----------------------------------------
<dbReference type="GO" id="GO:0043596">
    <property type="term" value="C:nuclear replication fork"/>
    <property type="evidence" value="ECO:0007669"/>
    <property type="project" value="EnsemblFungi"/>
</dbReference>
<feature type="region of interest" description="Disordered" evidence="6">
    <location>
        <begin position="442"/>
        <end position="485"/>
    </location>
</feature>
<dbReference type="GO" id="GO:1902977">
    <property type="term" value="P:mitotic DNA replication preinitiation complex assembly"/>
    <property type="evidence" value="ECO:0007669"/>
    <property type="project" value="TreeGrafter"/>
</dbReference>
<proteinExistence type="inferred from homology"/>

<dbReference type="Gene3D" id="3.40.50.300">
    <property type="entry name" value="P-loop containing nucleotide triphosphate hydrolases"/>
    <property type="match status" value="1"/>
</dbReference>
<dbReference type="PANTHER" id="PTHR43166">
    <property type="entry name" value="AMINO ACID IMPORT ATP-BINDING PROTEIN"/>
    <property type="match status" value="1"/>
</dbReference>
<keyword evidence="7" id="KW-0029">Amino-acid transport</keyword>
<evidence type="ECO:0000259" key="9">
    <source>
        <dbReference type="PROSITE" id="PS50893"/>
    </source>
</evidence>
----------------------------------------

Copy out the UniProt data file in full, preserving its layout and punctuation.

<dbReference type="GO" id="GO:0043596">
    <property type="term" value="C:nuclear replication fork"/>
    <property type="evidence" value="ECO:0007669"/>
    <property type="project" value="EnsemblFungi"/>
</dbReference>
<feature type="region of interest" description="Disordered" evidence="6">
    <location>
        <begin position="442"/>
        <end position="485"/>
    </location>
</feature>
<dbReference type="GO" id="GO:1902977">
    <property type="term" value="P:mitotic DNA replication preinitiation complex assembly"/>
    <property type="evidence" value="ECO:0007669"/>
    <property type="project" value="TreeGrafter"/>
</dbReference>
<proteinExistence type="inferred from homology"/>

<dbReference type="Gene3D" id="3.40.50.300">
    <property type="entry name" value="P-loop containing nucleotide triphosphate hydrolases"/>
    <property type="match status" value="1"/>
</dbReference>
<dbReference type="PANTHER" id="PTHR43166">
    <property type="entry name" value="AMINO ACID IMPORT ATP-BINDING PROTEIN"/>
    <property type="match status" value="1"/>
</dbReference>
<keyword evidence="7" id="KW-0029">Amino-acid transport</keyword>
<evidence type="ECO:0000259" key="9">
    <source>
        <dbReference type="PROSITE" id="PS50893"/>
    </source>
</evidence>